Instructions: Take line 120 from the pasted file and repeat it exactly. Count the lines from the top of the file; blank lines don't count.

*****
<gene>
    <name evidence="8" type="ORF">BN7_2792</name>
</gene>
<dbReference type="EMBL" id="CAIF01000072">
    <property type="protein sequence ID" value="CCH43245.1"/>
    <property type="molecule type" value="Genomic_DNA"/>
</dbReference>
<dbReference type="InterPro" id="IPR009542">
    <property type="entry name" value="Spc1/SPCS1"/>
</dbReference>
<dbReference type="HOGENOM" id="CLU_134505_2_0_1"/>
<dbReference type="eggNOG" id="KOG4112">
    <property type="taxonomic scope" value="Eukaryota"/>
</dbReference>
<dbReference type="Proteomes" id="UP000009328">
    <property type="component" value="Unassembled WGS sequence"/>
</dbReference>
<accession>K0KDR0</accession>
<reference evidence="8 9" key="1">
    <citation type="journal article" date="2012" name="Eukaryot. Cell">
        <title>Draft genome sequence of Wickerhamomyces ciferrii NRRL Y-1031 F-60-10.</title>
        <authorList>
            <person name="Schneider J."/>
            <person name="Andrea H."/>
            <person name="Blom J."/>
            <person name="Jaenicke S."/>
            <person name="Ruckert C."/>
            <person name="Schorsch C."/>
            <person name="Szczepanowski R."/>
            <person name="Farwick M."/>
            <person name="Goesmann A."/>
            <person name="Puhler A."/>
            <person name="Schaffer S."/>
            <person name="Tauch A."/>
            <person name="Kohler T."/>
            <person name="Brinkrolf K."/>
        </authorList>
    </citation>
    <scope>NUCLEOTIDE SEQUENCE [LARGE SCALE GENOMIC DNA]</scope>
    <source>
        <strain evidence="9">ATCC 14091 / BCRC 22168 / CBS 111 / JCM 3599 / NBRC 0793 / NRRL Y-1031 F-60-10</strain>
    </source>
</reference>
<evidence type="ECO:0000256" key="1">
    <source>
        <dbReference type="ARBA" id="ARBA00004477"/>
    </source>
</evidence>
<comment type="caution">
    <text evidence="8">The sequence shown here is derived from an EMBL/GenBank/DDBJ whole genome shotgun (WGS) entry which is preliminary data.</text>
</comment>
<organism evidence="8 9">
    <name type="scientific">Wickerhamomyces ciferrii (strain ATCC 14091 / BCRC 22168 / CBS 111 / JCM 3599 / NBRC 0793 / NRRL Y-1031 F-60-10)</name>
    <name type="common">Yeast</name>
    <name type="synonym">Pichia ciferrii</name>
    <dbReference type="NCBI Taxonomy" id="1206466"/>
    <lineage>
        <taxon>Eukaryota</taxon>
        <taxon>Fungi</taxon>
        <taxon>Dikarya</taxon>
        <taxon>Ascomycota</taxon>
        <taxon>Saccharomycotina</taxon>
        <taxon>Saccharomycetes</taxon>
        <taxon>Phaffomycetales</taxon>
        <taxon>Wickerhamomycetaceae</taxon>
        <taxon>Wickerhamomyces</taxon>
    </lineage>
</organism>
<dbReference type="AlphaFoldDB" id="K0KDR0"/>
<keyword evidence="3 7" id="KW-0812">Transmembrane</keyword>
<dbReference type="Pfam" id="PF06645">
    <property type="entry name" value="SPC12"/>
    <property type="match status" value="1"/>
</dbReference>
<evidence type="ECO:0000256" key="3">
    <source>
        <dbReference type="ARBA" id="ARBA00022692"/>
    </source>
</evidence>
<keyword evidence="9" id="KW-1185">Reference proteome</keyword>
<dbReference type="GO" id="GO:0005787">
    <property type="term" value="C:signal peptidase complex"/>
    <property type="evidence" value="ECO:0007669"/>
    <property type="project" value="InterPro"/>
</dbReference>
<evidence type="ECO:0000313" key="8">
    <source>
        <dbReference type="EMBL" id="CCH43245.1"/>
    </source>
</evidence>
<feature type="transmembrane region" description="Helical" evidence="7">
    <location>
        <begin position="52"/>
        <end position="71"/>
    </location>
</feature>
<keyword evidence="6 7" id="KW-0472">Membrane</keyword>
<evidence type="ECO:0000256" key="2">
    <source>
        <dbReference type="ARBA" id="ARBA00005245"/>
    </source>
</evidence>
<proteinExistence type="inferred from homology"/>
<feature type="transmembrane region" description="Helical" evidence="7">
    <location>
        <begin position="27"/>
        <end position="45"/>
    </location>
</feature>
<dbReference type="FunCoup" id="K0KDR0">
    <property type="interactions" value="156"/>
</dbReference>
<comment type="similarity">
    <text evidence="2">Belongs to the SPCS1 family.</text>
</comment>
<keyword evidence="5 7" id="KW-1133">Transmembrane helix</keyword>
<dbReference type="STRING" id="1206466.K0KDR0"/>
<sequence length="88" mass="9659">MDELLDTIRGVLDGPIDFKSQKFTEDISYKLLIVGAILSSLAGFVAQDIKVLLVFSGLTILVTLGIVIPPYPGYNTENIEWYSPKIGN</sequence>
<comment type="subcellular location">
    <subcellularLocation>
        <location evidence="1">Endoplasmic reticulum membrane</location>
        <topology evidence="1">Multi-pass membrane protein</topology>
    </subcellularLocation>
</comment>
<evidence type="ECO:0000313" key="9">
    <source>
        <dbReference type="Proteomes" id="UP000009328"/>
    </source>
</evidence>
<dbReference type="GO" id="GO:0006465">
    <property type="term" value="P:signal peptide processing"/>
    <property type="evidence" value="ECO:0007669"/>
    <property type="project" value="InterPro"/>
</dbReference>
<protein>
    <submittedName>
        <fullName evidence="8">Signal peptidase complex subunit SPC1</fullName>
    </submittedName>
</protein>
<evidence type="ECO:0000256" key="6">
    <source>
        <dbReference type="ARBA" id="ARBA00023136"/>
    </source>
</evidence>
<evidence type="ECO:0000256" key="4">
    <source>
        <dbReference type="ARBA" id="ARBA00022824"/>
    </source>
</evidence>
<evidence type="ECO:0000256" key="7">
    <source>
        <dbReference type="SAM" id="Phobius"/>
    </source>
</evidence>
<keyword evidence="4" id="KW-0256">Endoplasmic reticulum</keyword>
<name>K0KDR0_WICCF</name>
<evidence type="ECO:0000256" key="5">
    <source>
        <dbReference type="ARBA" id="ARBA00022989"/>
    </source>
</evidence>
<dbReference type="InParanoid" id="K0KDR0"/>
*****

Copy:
    <subcellularLocation>